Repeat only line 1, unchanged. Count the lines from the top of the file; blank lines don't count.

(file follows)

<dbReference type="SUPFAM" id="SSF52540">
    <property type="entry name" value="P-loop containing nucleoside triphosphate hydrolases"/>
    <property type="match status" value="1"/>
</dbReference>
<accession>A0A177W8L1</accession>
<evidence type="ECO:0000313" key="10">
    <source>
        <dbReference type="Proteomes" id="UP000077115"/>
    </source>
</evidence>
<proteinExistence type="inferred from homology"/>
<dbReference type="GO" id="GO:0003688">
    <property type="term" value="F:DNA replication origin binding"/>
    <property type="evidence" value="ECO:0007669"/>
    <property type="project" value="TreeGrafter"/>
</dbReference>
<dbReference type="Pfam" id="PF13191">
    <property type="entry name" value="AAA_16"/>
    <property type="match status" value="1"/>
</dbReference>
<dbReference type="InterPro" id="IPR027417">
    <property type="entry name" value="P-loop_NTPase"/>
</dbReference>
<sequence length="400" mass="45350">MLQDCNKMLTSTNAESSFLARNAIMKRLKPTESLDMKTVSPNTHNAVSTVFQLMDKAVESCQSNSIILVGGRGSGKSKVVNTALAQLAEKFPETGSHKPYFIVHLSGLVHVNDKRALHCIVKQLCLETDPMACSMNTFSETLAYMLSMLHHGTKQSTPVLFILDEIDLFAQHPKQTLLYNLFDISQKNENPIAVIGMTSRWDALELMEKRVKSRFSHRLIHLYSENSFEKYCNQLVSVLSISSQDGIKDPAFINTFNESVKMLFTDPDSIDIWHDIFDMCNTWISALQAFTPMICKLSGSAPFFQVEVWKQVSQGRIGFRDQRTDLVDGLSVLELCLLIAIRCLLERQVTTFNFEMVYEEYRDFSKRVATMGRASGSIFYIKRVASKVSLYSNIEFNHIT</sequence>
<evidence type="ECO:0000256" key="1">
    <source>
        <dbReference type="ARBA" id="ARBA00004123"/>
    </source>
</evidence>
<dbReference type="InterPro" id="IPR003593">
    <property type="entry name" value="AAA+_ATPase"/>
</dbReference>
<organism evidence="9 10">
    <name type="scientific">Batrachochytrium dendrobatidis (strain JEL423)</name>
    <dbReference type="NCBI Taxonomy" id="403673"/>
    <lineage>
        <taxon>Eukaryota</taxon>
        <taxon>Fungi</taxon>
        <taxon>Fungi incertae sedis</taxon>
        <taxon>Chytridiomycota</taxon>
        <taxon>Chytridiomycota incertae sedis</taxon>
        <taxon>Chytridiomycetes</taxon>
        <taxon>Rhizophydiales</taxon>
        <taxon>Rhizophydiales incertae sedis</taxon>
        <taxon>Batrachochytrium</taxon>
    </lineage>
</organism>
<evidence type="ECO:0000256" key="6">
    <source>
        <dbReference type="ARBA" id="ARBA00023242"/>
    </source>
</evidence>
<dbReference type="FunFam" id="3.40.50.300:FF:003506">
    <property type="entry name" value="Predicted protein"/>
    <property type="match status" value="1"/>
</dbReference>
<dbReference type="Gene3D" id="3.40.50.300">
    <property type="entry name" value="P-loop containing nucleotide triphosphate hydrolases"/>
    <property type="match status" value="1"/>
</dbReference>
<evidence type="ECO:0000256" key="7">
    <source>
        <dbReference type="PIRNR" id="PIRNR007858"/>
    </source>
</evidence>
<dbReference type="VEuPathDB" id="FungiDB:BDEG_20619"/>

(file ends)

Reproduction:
<dbReference type="SUPFAM" id="SSF52540">